Microsurgical Vasovasostomy: One-Layer vs. Two-Layer

Although vasectomy should be considered a permanent form of birth control, around 6 percent of men will eventually decide to undergo a vasectomy reversal. This procedure is done to restore a man’s fertility and allow him to father a child through natural means.

One method for reversing a vasectomy is a vasovasostomy. During this surgical procedure, the two cut ends of the vas deferens are sewn back together using very fine sutures viewed through a powerful surgical microscope. If successful, this procedure will enable sperm to flow from the testicles once again.

Several surgical techniques exist for rejoining the vas deferens. Some work better than others, but the best results are always obtained by doctors with training in microsurgical reconstruction. One of these methods is known as a two-layer vasovasostomy.

Two-layer vasovasostomy

The vas deferens is a hollow tube that carries sperm from the testicles. This tube is cut in half during a vasectomy, leaving two closed ends of the tube. One way to restore a man’s fertility is to rejoin those two ends using a procedure known as a microsurgical two-layer vasovasostomy.

First, the ends of the vas deferens are cut using a scalpel to form two open tubes. At this time, the surgeon examines the part of the vas deferens coming from the testicle to see if there is fluid present. If there is no fluid, the surgeon decides whether to do another type of vasectomy reversal known as an epididymovasostomy.

The wall of the vas deferens has several layers of tissue, including an inner mucosa layer and an outer seromuscular layer. In the two-layer technique, each of the layers on one severed end of the vas deferens is joined with the corresponding layer on the other severed end. This forms an intact tube.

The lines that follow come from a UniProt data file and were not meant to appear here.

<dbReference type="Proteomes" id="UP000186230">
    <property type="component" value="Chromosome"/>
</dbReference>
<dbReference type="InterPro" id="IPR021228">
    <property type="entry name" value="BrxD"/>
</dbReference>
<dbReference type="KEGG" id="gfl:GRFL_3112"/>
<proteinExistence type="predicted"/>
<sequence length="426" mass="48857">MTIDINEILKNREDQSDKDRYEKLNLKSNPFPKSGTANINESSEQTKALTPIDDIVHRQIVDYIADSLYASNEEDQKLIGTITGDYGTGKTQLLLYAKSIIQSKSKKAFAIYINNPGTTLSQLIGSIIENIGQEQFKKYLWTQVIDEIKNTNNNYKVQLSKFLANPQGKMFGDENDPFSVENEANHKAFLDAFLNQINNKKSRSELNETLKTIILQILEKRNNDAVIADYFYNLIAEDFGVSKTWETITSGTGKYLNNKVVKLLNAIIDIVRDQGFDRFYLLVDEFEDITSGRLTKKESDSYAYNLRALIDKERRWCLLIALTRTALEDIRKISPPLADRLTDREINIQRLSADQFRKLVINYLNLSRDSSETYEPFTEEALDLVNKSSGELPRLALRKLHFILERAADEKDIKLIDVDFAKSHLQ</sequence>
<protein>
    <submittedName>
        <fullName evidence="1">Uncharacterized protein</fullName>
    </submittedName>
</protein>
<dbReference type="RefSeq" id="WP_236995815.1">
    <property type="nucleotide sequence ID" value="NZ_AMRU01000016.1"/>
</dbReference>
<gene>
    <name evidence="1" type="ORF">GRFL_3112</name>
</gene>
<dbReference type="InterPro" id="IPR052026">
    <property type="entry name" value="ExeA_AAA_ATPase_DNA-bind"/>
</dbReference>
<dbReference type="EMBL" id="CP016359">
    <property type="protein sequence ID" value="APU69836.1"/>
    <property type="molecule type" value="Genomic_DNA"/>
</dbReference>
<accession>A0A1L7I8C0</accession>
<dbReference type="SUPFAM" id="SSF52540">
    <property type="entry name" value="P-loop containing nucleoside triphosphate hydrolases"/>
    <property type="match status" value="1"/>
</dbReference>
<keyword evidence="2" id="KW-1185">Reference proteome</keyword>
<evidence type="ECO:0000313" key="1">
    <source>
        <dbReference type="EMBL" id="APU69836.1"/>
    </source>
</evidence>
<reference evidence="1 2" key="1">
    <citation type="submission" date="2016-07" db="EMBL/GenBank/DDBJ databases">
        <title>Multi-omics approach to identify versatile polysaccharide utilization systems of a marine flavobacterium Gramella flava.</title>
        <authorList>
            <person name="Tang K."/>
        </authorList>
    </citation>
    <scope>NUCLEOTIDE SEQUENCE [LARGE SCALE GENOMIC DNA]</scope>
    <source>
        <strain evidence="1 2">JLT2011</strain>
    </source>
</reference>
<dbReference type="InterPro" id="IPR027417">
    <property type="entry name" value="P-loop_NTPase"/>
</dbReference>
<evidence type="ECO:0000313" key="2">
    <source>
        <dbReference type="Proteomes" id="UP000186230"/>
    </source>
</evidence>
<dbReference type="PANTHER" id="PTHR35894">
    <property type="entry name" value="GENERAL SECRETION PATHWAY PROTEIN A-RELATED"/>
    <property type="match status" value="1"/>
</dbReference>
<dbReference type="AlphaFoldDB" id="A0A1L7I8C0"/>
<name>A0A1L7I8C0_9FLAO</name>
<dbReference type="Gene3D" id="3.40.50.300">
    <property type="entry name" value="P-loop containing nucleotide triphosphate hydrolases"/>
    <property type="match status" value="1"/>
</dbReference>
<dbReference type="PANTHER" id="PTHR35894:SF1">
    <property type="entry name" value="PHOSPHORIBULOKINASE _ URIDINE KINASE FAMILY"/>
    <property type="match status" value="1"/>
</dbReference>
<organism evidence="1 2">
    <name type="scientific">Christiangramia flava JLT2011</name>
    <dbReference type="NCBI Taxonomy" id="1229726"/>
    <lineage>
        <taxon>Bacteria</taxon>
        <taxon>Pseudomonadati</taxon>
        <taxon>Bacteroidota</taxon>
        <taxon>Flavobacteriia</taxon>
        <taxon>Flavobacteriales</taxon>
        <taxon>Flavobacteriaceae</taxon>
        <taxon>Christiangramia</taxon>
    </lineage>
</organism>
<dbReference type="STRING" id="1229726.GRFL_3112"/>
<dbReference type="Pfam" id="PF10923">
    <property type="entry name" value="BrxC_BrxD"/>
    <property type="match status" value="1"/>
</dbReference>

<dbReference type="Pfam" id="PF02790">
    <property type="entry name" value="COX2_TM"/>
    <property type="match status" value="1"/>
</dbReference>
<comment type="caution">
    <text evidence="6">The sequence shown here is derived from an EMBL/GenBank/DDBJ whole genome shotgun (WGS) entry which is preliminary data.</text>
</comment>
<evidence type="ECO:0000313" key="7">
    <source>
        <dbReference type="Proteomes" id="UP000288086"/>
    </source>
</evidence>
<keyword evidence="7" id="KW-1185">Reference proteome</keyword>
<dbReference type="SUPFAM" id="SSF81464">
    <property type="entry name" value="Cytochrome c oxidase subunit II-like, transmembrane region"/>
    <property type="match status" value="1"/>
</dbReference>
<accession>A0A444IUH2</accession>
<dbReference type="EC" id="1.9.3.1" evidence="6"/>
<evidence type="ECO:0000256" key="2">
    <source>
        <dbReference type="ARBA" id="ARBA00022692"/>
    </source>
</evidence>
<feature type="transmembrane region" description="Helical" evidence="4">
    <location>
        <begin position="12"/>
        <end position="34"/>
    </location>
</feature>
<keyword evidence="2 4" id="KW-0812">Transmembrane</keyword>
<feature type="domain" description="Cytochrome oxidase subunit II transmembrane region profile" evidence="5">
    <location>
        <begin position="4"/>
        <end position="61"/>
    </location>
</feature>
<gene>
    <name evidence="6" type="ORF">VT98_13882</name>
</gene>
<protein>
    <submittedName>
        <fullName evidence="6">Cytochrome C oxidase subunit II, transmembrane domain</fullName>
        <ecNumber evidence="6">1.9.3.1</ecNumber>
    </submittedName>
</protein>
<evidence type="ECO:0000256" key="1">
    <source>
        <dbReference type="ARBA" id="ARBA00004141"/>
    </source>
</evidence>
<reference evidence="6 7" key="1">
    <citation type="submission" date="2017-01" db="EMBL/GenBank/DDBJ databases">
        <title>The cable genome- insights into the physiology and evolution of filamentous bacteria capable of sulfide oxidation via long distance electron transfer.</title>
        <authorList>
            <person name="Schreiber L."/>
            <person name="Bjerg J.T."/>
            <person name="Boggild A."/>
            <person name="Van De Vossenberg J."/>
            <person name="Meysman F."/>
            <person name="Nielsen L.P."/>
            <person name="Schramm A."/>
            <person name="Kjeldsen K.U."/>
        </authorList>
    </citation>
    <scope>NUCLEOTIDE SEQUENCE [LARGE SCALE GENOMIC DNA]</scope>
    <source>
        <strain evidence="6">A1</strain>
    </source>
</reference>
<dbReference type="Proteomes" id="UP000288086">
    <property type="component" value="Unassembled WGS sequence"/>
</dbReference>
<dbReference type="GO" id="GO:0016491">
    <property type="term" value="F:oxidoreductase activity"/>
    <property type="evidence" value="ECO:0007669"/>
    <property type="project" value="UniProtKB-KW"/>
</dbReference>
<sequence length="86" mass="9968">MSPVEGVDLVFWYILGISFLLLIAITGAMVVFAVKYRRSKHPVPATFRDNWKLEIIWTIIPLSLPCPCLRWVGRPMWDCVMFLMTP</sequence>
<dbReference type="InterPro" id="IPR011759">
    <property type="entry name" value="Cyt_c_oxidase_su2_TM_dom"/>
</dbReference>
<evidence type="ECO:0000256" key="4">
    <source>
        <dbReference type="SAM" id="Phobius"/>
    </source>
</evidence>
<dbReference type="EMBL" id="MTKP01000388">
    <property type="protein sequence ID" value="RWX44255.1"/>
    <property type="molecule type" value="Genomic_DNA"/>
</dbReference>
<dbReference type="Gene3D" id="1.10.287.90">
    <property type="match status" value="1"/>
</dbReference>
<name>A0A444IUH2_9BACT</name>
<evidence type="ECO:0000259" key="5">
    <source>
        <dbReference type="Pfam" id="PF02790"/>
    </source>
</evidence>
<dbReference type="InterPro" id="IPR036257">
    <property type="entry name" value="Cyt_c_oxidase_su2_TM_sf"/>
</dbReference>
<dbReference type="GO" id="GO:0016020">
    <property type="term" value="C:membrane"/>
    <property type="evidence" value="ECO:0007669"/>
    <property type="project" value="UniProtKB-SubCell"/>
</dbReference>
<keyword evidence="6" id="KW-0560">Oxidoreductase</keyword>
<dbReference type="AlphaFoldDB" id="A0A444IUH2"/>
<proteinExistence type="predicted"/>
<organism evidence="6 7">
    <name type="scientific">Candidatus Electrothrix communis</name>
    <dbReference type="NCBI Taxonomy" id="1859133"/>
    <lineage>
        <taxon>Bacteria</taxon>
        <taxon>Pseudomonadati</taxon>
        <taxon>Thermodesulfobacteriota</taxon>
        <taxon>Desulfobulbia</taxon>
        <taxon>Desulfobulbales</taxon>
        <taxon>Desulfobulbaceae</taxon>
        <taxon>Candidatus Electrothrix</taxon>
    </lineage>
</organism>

Over time, the sutured layers heal to form the walls of the rejoined vas deferens. It is important that the severed ends are connected properly in order to create a watertight seal. This prevents scar tissue from forming, which can block the vas deferens and reduce fertility.

This technique requires more microsurgical training than other techniques, but it doctors think this does a better job of keeping the vas deferens open, and prevent fluid from leaking into or out of the vas deferens at the suture site.

One-layer vs. two-layer vasovasostomy

The one-layer technique is a relatively simpler and faster procedure, compared to the two-layer technique. This method, though, may not work well if the central opening of each cut end of the vas deferens is a different size.

The basic one-layer technique uses sutures to bring all layers of the vas deferens together. However a modified one-layer technique uses an extra layer of sutures in the seromuscular layer. As with the two-layer technique, this also requires formal microsurgical training.

Effectiveness of a vasectomy reversal is measured by whether sperm shows up in the ejaculate after the procedure and whether the couple is able to get pregnant.

Some studies have shown that the two-layer technique is just as effective as a modified one-layer technique. In all cases, though, effectiveness depends on a surgeon’s training and experience in the microsurgical technique for a specific procedure.

Updated July 18, 2016

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